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Invading Iraq was unnecessary : Report

07 Jul 2016 | Written by Rishikesh Malkhede; Edited by Sneha Johny

An enquiry by former civil servant, John Chilcot has revealed that UK's invasion into Iraq was totally unnecessary.

The two million word report was released after seven years of investigation.

Letters between Bush and Blair were released which show that Blair was ready to give whatever help needed to the US.

Blair defended himself saying that he does not regret the decisions he took.

In context: Tony Blair's Iraq blunder

Tony BlairTony Blair: A profile

Tony Blair, aka Anthony Blair served as the Prime Minister of the United Kingdom from 1997 to 2007.

He represents the Labour Party of the UK and is the only leader from the party to serve as the Prime Minister for 10 years.

Blair supported former US Presidents George Bush's foreign policy and played a major role in the invasion of Afghanistan and Iraq.

19 Mar 2003The Iraq War of 2003

After months of political chaos in Iraq, the US said it would wage war against Iraq if it's ruler, Sadam Hussein would not step down.

The two nations had a strained relationship after tensions arose when Hussein allegedly threatened to and later executed terrorist-related activities in Iraq.

The US, along with nations such as UK, later launched war in Iraq in 2003.

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Britain's role in Iraq War

Britain was among a 26-nation coalition led by the United States, and held the largest representation in the war after the US. At the initial stages of the war, it had around 46,000 British combat troops fighting in Iraq.

30 Apr 20092003 - 2009: Britain after the Iraq War

After six long years of waging war on Iraqi soil, the British troops returned home, but after the deaths of several amongst them.

Costing Britain over 6.5 billion pounds, the war was touted to be an expensive affair, with estimates calculating that it cost the nation almost 31 pounds every second.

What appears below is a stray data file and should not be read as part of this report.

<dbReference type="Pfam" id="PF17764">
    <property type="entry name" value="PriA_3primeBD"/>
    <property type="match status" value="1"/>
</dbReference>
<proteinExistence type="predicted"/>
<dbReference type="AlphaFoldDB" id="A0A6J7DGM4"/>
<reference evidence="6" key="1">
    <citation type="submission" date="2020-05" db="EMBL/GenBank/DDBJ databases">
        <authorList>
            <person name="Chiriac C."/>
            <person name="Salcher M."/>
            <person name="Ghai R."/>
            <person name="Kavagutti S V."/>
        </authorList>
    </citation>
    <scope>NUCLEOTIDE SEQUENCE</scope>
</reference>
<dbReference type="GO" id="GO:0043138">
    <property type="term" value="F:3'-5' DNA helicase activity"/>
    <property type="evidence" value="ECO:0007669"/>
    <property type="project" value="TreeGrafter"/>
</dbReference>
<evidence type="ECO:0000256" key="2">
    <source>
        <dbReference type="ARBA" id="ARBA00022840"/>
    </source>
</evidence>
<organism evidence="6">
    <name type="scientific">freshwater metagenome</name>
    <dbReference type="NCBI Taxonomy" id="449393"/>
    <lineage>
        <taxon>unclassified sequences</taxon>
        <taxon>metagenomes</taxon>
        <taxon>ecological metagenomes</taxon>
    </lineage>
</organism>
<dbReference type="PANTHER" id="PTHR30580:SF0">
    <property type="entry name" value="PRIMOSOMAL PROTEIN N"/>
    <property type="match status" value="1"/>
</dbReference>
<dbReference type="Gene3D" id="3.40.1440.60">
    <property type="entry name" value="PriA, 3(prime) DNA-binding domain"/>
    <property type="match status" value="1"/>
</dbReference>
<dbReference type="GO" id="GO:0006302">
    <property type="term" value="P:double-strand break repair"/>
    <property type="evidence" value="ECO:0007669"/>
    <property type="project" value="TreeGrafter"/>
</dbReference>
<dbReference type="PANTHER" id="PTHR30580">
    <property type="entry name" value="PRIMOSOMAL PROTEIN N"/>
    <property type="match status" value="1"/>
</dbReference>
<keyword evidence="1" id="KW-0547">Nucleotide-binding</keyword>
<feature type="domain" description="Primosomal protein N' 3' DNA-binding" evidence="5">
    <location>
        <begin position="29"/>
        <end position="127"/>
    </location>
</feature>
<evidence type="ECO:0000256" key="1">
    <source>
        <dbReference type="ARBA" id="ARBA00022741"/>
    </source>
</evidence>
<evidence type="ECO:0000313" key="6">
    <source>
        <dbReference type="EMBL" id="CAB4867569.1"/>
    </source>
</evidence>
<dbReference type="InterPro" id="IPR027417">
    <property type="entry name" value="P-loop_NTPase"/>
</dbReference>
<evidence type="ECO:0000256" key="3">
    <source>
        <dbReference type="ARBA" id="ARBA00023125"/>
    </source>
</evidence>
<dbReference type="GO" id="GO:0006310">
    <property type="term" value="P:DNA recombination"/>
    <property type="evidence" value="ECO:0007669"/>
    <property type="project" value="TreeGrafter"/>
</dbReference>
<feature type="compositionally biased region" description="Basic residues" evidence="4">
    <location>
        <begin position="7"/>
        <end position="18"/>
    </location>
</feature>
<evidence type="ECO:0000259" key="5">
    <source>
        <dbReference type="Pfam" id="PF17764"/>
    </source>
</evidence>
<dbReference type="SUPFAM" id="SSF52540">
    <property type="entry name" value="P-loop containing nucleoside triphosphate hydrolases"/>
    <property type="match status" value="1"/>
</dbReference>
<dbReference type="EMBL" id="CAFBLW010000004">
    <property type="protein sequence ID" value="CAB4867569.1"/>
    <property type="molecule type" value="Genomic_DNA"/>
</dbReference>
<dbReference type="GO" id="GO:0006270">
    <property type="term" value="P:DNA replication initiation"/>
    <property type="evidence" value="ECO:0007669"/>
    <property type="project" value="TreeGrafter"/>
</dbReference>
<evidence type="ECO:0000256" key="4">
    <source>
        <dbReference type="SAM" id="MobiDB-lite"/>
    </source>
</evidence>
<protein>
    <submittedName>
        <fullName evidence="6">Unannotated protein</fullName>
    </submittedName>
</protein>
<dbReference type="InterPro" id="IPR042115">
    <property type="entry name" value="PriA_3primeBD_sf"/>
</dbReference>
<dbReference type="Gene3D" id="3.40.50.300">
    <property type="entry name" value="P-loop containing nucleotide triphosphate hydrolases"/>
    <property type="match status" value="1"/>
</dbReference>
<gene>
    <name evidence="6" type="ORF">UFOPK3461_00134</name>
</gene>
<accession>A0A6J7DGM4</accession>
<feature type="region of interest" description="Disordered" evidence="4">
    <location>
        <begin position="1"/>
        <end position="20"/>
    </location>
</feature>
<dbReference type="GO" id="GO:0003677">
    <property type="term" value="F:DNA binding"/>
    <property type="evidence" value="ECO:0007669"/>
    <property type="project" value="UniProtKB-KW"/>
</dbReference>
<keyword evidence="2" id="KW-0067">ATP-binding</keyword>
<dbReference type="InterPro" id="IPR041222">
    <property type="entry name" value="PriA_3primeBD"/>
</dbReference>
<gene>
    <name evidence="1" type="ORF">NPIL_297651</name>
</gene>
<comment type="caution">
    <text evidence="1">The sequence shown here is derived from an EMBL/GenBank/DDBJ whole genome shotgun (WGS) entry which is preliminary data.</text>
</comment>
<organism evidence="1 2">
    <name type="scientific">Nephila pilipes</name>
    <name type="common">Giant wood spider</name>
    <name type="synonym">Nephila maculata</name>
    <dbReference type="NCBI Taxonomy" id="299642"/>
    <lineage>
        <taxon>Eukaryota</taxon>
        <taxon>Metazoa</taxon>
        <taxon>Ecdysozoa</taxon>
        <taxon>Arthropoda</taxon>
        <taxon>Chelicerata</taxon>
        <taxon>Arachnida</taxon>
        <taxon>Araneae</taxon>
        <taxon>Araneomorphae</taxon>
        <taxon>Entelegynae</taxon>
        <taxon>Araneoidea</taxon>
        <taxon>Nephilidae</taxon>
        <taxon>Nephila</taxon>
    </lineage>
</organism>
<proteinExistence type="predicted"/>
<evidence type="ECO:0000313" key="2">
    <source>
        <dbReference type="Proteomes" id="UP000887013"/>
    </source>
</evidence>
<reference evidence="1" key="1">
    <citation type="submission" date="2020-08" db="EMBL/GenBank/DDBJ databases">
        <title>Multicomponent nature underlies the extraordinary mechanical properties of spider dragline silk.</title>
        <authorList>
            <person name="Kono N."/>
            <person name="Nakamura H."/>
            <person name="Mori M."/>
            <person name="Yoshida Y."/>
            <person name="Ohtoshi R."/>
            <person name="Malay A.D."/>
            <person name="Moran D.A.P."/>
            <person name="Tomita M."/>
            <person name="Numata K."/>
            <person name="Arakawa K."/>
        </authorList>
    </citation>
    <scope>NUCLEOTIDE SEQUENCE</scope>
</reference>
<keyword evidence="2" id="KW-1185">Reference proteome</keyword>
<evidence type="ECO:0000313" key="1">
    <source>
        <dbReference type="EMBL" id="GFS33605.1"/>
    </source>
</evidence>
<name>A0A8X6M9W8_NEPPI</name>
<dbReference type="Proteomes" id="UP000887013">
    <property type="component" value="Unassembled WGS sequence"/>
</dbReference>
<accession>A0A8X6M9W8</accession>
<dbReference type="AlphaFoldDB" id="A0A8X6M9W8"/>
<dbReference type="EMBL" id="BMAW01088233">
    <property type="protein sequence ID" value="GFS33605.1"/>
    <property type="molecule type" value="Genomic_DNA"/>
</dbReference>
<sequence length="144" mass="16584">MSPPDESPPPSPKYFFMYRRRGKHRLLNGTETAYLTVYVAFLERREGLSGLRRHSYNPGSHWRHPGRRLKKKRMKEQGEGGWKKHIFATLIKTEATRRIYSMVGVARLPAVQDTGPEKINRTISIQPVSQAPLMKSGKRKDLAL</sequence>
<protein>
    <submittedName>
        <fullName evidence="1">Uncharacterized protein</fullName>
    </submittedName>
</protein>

The invasion also resulted in the deaths of 179 military personnel.

15 Jun 2009The Chilcot Inquiry

The Chilcot Inquiry was established as a means to investigate the role of Britain in the Iraq war.

It is also known as the Iraq War Enquiry, and had been named after Sir John Chilcot, who was chairing the investigation.

The committee was set up by the then Prime Minister Gordon Brown, to probe the decisions taken during and after the war.

07 Jul 2016Invading Iraq was unnecessary : Report

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Blair defends decision to wage war on Iraq

"If I was back in the same place, with the same information I would take the same decision because obviously that was the decision I believe was right." - British Prime Minister Tony Blair says, defending the decision he took while at office.

DetailsSome damning details of the report

The report revealed several glaring miscalculations by Tony Blair, including a letter sent to George W Bush before the invasion where Blair wrote "I will be with you whatever", without consulting his government.

It added that none of the UK's objectives envisioned in 2003 were met and instead troops were forced to make "humiliating deals" with militias to avoid attacks.

08 Jul 2016UK media lambasts Blair's Iraq choices

Editorials in newspapers as well as televised coverage of the Chilcot report severely criticised Tony Blair over his decisions on the Iraq war.

An editorial in The Sun, Britain's top selling newspaper stated that Blair's decision was "a monumental delusion."

Blair said he stood by his decision, even as he appeared close to tears saying he "felt more sorrow that anyone could imagine."

11 Jul 2016MPs call for Blair to face 'contempt' proceedings

Senior MPs from both sides of the House of Commons have called for 'contempt of Parliament' proceedings to be initiated against Tony Blair.

The proceedings were called for in light of the evidence presented in the Chilcot report.

MPs stated that the Parliament was kept in the dark up until the announcement of the 2003 invasion of Iraq.